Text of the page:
Starting Nov. 13 and ending Nov. 15, the Office of Intercultural Engagement will host the third annual House of Privilege, an experiential event where participants explore different ways in which privilege is experienced in our society. House of Privilege uses an approach of touring a “home” to highlight privileged experiences and realities people often don’t recognize.

The House of Privilege will be hosted in the Office of Intercultural Engagement, EUC Room 62. The “Open House” is scheduled from Tuesday, Nov. 13 until Thursday, Nov. 15. Participants are able to complete a self-guided tour at any time or attend a facilitated tour.

If your class or student organization would like to visit the House of Privilege as a group, please reserve a tour in place of attending the Open House tour. Facilitated tours and discussion will last approximately 45 minutes and reserved tours will start every hour the House of Privilege is open.

This experiential education program allows attendees to participate in a self-reflection activity as they navigate through a museum highlighting identity-based privileges. Additionally, attendees are able to complete a self-guided tour at any time or participate in facilitated tour and debrief at 1 p.m., 3 p.m., 5 p.m. or 7 p.m. each day.

Accepting donations of backpacks and food

For staff and faculty looking to make a difference in the community, the Moss Street Partnership School in Reidsville is accepting donations of backpacks and food. Some students may not have enough to eat on the weekends, or may not be able to purchase school supplies. Every Friday, teachers at Moss Street collect donations and distribute them to those students in need.

Donations of food and other student necessities are being collected in a box in the UNCG School of Education Building. Students may not be able to prepare food, so non-perishable ready to eat items such as granola bars, crackers, and fruit cups are ideal. The school is also in need of backpacks to help distribute supplies, so if you’ve been looking for a place for the drawstring backpack you got from a camp years ago, Moss Street School would be glad to take it! Other supplies are welcome as well.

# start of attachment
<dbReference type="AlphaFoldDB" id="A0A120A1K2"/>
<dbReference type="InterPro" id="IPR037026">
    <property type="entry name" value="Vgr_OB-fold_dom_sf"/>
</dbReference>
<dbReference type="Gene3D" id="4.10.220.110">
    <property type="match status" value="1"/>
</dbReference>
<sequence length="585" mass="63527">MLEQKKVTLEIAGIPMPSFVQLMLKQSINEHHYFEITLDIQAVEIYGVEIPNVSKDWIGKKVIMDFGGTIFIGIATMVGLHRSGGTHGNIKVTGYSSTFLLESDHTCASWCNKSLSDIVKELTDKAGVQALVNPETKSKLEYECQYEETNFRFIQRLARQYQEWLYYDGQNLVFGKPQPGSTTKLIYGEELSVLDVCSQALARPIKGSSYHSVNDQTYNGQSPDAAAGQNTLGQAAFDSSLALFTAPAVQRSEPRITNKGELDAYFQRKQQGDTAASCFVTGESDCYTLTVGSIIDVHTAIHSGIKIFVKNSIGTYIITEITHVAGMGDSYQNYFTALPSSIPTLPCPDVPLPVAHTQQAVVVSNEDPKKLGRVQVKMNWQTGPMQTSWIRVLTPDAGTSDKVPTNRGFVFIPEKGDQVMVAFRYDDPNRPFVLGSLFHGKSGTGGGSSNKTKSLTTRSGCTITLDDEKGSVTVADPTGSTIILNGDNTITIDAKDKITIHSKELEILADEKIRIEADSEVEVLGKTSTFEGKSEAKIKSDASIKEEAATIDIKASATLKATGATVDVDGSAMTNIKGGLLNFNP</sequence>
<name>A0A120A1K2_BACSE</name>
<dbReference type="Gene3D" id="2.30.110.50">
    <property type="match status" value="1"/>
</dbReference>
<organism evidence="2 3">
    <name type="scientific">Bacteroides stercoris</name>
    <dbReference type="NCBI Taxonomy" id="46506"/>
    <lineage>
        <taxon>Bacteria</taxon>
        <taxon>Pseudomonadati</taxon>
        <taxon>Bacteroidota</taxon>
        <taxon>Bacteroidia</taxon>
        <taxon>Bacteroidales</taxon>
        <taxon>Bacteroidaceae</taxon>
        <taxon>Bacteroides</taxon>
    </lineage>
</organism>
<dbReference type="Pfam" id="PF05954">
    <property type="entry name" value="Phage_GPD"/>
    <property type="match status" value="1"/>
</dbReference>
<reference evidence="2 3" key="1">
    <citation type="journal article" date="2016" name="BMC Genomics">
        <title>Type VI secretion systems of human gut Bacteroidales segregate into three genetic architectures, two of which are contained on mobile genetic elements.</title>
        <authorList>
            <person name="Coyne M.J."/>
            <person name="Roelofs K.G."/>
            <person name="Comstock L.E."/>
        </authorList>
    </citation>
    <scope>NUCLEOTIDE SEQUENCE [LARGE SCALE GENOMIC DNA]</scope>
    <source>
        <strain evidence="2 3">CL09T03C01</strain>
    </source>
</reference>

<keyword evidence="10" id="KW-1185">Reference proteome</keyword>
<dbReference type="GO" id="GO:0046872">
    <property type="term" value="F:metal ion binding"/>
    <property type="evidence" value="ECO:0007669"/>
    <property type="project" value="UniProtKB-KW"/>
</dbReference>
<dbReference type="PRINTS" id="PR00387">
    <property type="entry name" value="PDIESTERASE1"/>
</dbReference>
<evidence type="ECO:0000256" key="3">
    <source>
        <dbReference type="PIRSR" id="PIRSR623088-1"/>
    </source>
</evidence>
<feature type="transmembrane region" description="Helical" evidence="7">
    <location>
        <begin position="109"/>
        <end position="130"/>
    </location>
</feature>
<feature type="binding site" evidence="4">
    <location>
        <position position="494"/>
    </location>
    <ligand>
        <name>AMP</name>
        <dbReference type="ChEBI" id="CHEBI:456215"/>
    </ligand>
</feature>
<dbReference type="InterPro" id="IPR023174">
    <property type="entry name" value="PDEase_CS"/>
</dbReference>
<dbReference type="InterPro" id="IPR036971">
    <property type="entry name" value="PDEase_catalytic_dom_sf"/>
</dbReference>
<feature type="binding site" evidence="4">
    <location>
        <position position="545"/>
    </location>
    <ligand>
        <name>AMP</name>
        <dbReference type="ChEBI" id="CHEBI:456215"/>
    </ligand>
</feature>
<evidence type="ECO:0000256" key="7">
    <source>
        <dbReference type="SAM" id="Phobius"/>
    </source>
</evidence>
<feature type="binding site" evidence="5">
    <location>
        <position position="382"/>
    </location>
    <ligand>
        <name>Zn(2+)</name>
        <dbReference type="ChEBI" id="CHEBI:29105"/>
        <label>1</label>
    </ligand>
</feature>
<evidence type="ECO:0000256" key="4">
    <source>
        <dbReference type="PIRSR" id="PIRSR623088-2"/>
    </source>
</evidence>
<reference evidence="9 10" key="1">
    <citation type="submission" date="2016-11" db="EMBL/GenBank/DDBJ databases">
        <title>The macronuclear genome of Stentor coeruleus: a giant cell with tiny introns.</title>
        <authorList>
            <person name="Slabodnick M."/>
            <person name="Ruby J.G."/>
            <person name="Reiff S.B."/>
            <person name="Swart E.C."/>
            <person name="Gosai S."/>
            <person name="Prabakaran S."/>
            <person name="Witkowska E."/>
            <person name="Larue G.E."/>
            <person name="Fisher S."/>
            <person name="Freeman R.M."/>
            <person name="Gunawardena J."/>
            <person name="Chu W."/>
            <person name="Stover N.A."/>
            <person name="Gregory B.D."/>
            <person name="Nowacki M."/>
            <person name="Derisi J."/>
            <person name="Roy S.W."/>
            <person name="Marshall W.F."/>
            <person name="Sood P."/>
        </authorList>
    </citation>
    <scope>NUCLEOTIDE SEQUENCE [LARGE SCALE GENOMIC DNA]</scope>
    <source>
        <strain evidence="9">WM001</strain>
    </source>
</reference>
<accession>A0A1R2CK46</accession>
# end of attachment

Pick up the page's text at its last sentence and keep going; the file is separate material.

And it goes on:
For more information, email Rosalie Catanoso at rmcatano@uncg.edu.

By Avery Campbell

WGS presents two talks in November

The Women’s and Gender Studies Program at UNCG will host two talks in November.

On Thursday, Nov. 1, Lia García will present “Between Transits and Genders: Affective Performance as a Strategy and Possibility for Social Resistance” in the Maple Room of the EUC from 1:30 p.m. to 3 p.m.

The talk will reflect on performance’s intimate relationship with pedagogies of affect that result in new forms of opposing patriarchal violence towards trans people in the context of Mexico.

García is an internationally-renowned feminist and defender of human rights for trans people in Mexico City. She studied Pedagogy and Visual Arts at the National Autonomous University of Mexico (UNAM).

On Thursday, Nov. 15, WGS will host a panel discussion, “Race and the University: Immigration Now,” in the Dail Room of the EUC from 12:30 p.m. to 1:30 p.m.

This panel will focus on current issues in immigration, including recent actions by the Trump administration, and how members of the university productively can take part in public discussions and debates.

Panel members will include:

  • Leilani Roughton, Executive Director, New Arrivals Institute
  • Stephen J. Sills, Director, Center for Housing and Community Studies
  • Holly C. Sienkiewicz, Director, Center for New North Carolinians

Coalition for Diverse Language and Cultures accepting grant applications

The Coalition for Diverse Languages and Cultures is now accepting applications for its annual small grant program. The grants are intended to support research and service projects that support local communities. Applications are due November 19, 2018 by 11:49 PM. The application information is attached. The CDLC website also provides recently funded grants at our website, https://cdlc.uncg.edu/newsandevents/cdlc-fellowships/.

UNCG in The Princeton Review’s ‘Green Colleges’ guide

UNC Greensboro is one of the 399 most environmentally responsible colleges according to The Princeton Review. The education services company features UNCG in the 2018 edition of its free book, “The Princeton Review Guide to 399 Green Colleges.”

Questions were designed to evaluate whether students have a quality of life on campus that is both healthy and sustainable and how well a school is preparing students for employment in an increasingly green economy. Schools were also recognized for providing opportunities for students to participate in the advancement of sustainability on campus and to demonstrate sustainability learning outcomes related to through coursework.

More than 25 data points were weighted in the tallies for the Green Rating score which was done on a scale of 60 to 99. Colleges with Green Rating scores of 80 or higher made it into this guide.